water policy

Deep Water in Deep Trouble: Can We Save California’s Drying Aquifers?

It may not be a true meteorological “March Miracle,” but it’s close enough for government work, as government workers are wont to say.  The series of storms that have battered California in recent weeks have pumped up the snowpack in the Sierra and swelled streams at lower elevations. And it looks like we could be in for a last wet gasp from the Pacific, with a fairly robust front poised to dump rain and snow mid-week. For a state that still teeters on drought despite last year’s extraordinarily wet rainy season, that’s good news.

Groundwater Zero: We’re Worried About the Drought. But Not as Worried as We Should Be.

The drought is worrisome, of course. In response to state demands for a 25 percent reduction in urban consumption, municipal water districts are enforcing strictures on usage. Homeowners have steeled themselves, however unwillingly, to withering lawns and wilting hydrangeas. Most people have seen the news reports about some kind of fish or another dying in the Sacramento/San Joaquin Delta. And we’ve all heard that the cost of our baby salad greens is going to skyrocket, which can really bollix up menu plans for balanced and healthy meals.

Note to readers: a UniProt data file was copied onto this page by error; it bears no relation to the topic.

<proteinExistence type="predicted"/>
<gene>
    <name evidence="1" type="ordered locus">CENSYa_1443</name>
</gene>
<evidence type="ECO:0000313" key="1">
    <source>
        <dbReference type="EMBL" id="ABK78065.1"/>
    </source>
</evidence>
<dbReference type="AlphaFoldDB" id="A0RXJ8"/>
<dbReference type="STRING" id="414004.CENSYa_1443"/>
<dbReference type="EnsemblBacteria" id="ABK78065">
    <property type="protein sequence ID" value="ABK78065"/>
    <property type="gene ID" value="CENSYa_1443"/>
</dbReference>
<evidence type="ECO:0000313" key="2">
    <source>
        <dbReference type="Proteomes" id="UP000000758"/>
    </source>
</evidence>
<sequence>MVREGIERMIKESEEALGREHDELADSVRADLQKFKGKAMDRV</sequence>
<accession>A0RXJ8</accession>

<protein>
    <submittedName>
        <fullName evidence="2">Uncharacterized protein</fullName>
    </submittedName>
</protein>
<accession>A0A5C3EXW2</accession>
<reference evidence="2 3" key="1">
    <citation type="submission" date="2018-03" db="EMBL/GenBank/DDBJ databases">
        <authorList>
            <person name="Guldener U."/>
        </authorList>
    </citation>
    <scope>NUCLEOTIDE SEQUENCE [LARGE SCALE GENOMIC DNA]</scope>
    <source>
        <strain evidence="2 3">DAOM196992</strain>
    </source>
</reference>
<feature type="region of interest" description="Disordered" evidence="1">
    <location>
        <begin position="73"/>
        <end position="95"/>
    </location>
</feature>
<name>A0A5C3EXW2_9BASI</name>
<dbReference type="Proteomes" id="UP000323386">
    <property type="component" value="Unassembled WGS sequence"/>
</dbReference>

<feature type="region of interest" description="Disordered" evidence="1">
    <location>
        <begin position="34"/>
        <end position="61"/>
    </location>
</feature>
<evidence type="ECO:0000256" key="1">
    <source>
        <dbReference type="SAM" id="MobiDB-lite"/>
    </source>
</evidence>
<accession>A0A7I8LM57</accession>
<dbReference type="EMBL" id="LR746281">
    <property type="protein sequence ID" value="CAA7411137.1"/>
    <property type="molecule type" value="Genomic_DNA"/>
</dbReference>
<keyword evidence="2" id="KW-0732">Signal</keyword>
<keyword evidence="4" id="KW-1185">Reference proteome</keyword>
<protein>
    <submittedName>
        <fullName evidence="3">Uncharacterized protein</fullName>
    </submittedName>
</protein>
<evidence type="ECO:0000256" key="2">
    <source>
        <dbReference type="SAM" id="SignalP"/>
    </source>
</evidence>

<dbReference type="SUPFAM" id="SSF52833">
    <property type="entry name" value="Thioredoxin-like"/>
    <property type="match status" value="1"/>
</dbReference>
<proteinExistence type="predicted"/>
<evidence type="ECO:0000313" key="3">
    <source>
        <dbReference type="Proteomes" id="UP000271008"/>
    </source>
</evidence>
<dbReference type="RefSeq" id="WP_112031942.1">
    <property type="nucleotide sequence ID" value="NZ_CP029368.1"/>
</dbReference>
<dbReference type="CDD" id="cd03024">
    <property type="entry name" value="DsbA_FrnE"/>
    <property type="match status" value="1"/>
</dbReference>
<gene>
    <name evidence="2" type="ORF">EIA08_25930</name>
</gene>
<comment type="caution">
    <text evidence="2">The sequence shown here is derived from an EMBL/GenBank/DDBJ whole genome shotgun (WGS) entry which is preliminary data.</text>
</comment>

No Joy in Mudville: Amid Drought, California’s Reservoirs are Clogged with Gunk

As the drought drags on and reservoir levels keep dropping, our politicians predictably are clamoring for new dams. But there may be a better and cheaper way to squeeze more water out of California’s desiccated watersheds: Clean out the gunk behind existing reservoirs. That’s because dams collect sediment from eroding watersheds along with water. Our reservoirs rapidly are filling up with silt, sand and rocks—and the more sediment, the less room there is to collect life-sustaining water.

Subscribe to water policy